Occlusion handling. Both of the aforementioned protocols to measure pose estimation and tracking accuracy do not consider occlusion during evaluation, and penalize if an occluded target that is annotated in the ground-truth is not correctly estimated [26, 30]. This, however, discourages methods that either detect occlusion and do not predict the occluded joints or approaches that predict the joint position even for occluded joints. We want to provide a fair comparison for both types of occlusion handling. We therefore extend both measures to incorporate occlusion information explicitly. To this end, we first assign each person to one of the ground-truth poses based on the PCKh measure as done in [30]. For each matched person, we consider an occluded joint correctly estimated either if a) it is predicted at the correct location despite being occluded, or b) it is not predicted at all. Otherwise, the prediction is considered as a false positive.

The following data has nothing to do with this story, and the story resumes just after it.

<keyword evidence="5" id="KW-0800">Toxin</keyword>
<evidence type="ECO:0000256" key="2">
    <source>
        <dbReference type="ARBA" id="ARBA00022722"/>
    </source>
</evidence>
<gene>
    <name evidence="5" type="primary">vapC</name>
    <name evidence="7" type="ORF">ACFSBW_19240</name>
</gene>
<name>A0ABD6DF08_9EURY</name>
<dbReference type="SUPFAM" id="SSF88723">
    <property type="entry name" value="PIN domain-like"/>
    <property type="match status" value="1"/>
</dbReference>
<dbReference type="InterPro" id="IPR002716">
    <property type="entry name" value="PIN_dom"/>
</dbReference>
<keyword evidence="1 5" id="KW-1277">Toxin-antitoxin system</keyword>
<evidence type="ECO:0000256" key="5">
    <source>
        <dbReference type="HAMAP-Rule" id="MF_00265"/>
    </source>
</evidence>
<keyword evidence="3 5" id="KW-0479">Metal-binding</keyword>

5 Experiments

In this section we evaluate the proposed method for joint multi-person pose estimation and tracking on the newly introduced Multi-Person PoseTrack dataset.

Method \arraybackslashRcll \arraybackslashPrcn \arraybackslashMT \arraybackslashML \arraybackslashIDs \arraybackslash FM \arraybackslash MOTA \arraybackslash MOTP
\arraybackslash   \arraybackslash   \arraybackslash  \arraybackslash  \arraybackslash  \arraybackslash   \arraybackslash \arraybackslash
Impact of temporal connection density
HT \arraybackslash57.6 \arraybackslash66.0 \arraybackslash632 \arraybackslash623 \arraybackslash674 \arraybackslash5080 \arraybackslash27.2 \arraybackslash56.1
HT:N:S \arraybackslash62.7 \arraybackslash64.9 \arraybackslash760 \arraybackslash510 \arraybackslash470 \arraybackslash5557 \arraybackslash28.2 \arraybackslash55.8
HT:N:S:H \arraybackslash63.1 \arraybackslash64.5 \arraybackslash774 \arraybackslash494 \arraybackslash478 \arraybackslash5564 \arraybackslash27.8 \arraybackslash55.7
HT:W:A \arraybackslash62.8 \arraybackslash64.9 \arraybackslash758 \arraybackslash526 \arraybackslash516 \arraybackslash5458 \arraybackslash28.2 \arraybackslash55.8
Impact of the length of temporal connection ()